Using existing Windows apps remotely on Surface RT

Can you run existing Windows apps on Surface RT and other Windows RT devices? If you have the right back-end infrastructure and licenses, Remote Desktop may provide a way.

Among the top free apps listed in Microsoft's new Windows Store right now are IHeartRadio, Newegg, Kindle, and... Remote Desktop.

Remote Desktop may not be sexy, but it does allow Windows 8 and Windows RT users to connect to a remote Windows PC and access resources from it. And on the Windows RT front, given its restrictions on use of almost any existing Win32 applications (other than Office 2013 Home & Student, Internet Explorer 10, and some other Microsoft-developed utilities), Remote Desktop sounds -- at least in theory -- like a great way for users to continue to use apps they already have on new hardware like the Microsoft Surface RT.

As usual with most things Microsoft, the reality is a lot more complicated. In order to use Remote Desktop and Remote Desktop Services (the renamed "Terminal Services") product, users need certain back-end infrastructure and licenses.

Here's what a Microsoft representative told me regarding use of Remote Desktop and RDS by Windows RT users:

Q: Will Windows RT users, including Surface RT users, be able to run legacy/Win32 apps using Remote Desktop and RDS. If yes, how?

A: The best way is through the Remote Desktop Client, which is available through the Windows Store. When this is combined with Windows Server 2012 or Windows Server 2008 R2, Windows RT devices (including Surface RT) users can access data and easily launch apps -- including legacy/Win32 apps -- one of two ways:

* RemoteApp: RemoteApp grants access to line-of-business applications and data, allowing a user to easily launch apps from Windows RT devices and securely access corporate data while avoiding storing it on a consumer device, ensuring compliance requirements of the business.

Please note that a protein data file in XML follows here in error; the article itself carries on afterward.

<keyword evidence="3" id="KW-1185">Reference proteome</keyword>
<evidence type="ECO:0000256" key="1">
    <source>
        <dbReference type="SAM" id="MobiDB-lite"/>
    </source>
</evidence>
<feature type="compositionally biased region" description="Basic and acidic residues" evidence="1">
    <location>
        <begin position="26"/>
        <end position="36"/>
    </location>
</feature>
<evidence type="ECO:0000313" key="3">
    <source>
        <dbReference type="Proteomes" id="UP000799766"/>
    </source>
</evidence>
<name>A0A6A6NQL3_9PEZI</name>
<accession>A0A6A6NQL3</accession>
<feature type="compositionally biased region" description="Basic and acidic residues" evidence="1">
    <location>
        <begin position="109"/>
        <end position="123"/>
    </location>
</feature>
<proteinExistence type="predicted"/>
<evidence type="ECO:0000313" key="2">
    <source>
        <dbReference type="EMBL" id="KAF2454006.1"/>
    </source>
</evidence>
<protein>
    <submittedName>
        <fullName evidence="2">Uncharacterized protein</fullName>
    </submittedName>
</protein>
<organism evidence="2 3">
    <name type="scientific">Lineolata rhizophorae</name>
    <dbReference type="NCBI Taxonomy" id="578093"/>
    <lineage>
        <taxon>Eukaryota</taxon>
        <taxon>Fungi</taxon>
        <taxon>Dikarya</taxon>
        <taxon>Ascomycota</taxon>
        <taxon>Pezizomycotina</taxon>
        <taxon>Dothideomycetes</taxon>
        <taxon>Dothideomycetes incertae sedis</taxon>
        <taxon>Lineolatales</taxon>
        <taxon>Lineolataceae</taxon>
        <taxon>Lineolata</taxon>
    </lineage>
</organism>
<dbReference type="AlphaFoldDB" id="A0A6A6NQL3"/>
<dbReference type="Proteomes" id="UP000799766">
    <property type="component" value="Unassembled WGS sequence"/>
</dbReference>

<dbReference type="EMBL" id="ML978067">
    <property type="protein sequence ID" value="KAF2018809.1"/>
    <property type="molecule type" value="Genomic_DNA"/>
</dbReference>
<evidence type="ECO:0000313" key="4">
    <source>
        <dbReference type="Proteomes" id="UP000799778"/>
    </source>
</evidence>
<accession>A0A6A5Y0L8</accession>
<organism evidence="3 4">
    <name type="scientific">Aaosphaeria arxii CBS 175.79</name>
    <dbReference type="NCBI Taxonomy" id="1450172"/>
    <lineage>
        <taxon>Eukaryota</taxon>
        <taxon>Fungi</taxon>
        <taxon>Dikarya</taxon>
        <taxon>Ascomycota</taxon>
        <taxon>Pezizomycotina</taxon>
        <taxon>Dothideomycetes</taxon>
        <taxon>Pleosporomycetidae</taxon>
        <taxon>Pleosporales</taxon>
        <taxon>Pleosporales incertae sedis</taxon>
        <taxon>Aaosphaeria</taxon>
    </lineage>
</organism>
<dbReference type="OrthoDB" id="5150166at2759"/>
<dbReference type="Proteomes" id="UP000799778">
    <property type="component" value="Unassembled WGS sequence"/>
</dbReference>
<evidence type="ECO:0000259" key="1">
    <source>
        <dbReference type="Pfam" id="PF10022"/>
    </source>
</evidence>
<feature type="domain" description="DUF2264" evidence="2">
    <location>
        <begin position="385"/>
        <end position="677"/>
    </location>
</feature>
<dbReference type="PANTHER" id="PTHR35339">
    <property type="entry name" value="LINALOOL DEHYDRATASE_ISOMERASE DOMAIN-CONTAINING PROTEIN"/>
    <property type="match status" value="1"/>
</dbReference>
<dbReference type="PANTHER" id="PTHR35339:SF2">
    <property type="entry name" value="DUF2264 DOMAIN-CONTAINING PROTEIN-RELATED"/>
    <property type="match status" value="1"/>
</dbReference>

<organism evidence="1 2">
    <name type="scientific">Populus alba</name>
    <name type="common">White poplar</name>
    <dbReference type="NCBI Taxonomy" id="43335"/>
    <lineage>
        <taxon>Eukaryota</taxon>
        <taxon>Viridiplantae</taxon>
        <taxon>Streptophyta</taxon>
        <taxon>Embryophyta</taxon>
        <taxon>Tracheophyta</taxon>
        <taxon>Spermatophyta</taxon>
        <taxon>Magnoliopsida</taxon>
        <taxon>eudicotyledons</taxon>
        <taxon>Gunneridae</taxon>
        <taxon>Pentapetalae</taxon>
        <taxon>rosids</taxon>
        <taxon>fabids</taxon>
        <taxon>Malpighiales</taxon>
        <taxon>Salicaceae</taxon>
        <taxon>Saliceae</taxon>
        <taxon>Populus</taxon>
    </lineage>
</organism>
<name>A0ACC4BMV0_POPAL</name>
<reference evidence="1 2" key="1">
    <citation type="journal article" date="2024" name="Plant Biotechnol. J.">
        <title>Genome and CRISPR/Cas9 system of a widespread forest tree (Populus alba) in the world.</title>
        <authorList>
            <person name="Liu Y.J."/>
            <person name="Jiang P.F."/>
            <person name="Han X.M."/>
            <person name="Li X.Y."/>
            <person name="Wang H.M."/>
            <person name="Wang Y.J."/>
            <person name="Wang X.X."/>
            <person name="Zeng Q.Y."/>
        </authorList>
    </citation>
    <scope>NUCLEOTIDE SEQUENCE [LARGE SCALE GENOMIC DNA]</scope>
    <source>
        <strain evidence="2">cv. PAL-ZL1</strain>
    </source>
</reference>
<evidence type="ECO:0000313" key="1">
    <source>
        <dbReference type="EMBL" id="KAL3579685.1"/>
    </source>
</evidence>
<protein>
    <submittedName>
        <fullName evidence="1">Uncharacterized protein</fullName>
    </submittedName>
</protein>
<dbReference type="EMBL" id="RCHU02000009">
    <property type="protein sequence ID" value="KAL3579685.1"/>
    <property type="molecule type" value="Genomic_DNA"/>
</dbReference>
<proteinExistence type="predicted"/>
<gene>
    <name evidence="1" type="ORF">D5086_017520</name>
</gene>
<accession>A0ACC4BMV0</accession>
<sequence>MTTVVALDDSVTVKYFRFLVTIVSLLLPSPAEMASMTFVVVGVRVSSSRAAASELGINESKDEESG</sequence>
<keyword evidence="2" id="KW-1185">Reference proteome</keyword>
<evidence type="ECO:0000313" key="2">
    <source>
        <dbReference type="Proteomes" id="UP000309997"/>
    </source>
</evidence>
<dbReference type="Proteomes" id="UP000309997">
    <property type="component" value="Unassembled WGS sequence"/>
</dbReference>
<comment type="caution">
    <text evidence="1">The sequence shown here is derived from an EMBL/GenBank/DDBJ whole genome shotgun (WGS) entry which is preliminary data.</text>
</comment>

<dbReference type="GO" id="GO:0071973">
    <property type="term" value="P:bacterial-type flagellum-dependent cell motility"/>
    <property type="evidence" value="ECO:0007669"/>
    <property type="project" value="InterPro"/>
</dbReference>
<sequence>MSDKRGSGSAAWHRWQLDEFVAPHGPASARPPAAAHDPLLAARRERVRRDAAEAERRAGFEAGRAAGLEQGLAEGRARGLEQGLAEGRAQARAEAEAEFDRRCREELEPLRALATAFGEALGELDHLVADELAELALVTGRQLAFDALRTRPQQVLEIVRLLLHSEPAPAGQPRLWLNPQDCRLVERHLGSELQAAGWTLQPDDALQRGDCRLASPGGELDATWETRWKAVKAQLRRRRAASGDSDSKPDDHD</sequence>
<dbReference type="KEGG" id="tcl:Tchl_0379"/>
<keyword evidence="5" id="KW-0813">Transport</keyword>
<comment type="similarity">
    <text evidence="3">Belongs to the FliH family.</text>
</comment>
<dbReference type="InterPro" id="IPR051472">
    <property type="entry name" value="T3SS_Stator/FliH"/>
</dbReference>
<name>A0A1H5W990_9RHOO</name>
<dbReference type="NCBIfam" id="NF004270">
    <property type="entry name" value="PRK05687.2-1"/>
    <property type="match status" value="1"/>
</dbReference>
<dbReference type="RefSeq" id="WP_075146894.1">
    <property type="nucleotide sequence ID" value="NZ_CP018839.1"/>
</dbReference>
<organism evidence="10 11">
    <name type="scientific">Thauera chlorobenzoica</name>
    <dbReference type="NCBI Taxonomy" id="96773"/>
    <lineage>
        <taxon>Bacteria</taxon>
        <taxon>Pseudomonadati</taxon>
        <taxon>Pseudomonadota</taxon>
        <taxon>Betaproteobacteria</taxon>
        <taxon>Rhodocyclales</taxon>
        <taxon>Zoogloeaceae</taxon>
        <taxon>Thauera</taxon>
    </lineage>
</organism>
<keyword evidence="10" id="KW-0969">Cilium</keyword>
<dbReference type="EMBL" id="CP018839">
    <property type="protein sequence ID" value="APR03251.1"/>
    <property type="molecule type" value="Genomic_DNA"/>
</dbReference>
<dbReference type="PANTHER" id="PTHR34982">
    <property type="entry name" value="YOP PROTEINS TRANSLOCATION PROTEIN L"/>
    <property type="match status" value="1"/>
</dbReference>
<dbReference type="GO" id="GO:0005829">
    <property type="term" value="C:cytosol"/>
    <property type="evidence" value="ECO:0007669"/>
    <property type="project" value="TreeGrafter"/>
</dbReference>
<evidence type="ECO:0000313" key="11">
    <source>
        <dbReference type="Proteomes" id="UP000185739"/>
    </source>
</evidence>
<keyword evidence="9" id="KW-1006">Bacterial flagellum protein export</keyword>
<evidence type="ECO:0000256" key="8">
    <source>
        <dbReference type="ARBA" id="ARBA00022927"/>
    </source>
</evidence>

* VDI (Virtual Desktop Infrastructure): This option offers a richer user experience than the above. When using Windows Server 2012 for your VDI infrastructure, additional benefits including WAN enablement, USB redirection, and better multitouch support can be achieved. This is the best value for VDI and offers a more simplified administration for IT, with single console and full PowerShell support.

Q: How is this licensed/what are the limitations?

A: Appropriate server and client licenses are required for both of the above scenarios. To access a Remote Desktop Server for VDI or RemoteApp, you would need an RDS CAL (Client Access License) and a Windows Server CAL.

Q: What's the deal with VDA (Virtual Desktop Access) license and CDL (Companion Device License)? It seems folks using iPads and Android devices to access Windows desktops remotely also need these. Do Windows RT users need to purchase these additional two licenses in order to use Remote Desktop?

A: RT devices don't need a VDA or CDL license when used as a secondary device for accessing remote desktops. The user still needs an RDS CAL/VDA license for their primary corporate desktop.

Q: In the description of the Remote Desktop app in the Windows Store, Microsoft mentions that Remote Desktop allows users to "experience rich interactivity with RemoteFX in a Remote Desktop client." What does this really mean?

A: RemoteFX is the new branding for the user experience. Previously it referenced just the vGPU for VDI, but now the term also includes the WAN experience, USB Redirection, etc. There's not a GPU or Hyper-V requirement to take advantage of the improvements. And it's not limited to just Windows 8 -- a recent update provides the RemoteFX functionality to Win7 desktops as well.

Q: Anything else that might help users trying to wade through these licensing details?

A: Here are a couple of additional documents that might help:
* Windows Server RDS Volume Licensing Brief
* VDI/RemoteApp licensing information

OK. My brain hurts now. Anyone out there who has used Remote Desktop and RDS to gain access to their "legacy" apps on Windows RT hardware? Feel free to chime in with any additional caveats and lessons learned. And anyone with other questions on this, send them in through the comments and we can all try to wade through this together....

Also: If you're still wondering at this point what does and doesn't work on Windows RT, Microsoft's Windows RT "disclaimer statement" is worth a read.

This story originally appeared on ZDNet under the headline "Microsoft's Surface RT: Using existing Windows apps remotely."

About the author

    Mary Jo Foley has been a tech journalist for almost 30 years. She is editor of ZDNet's "All About Microsoft" blog. She authored "Microsoft 2.0: How Microsoft Plans to Stay Relevant in the Post-Gates Era" and co-hosts the "Windows Weekly" podcast on the TWiT Network.

     

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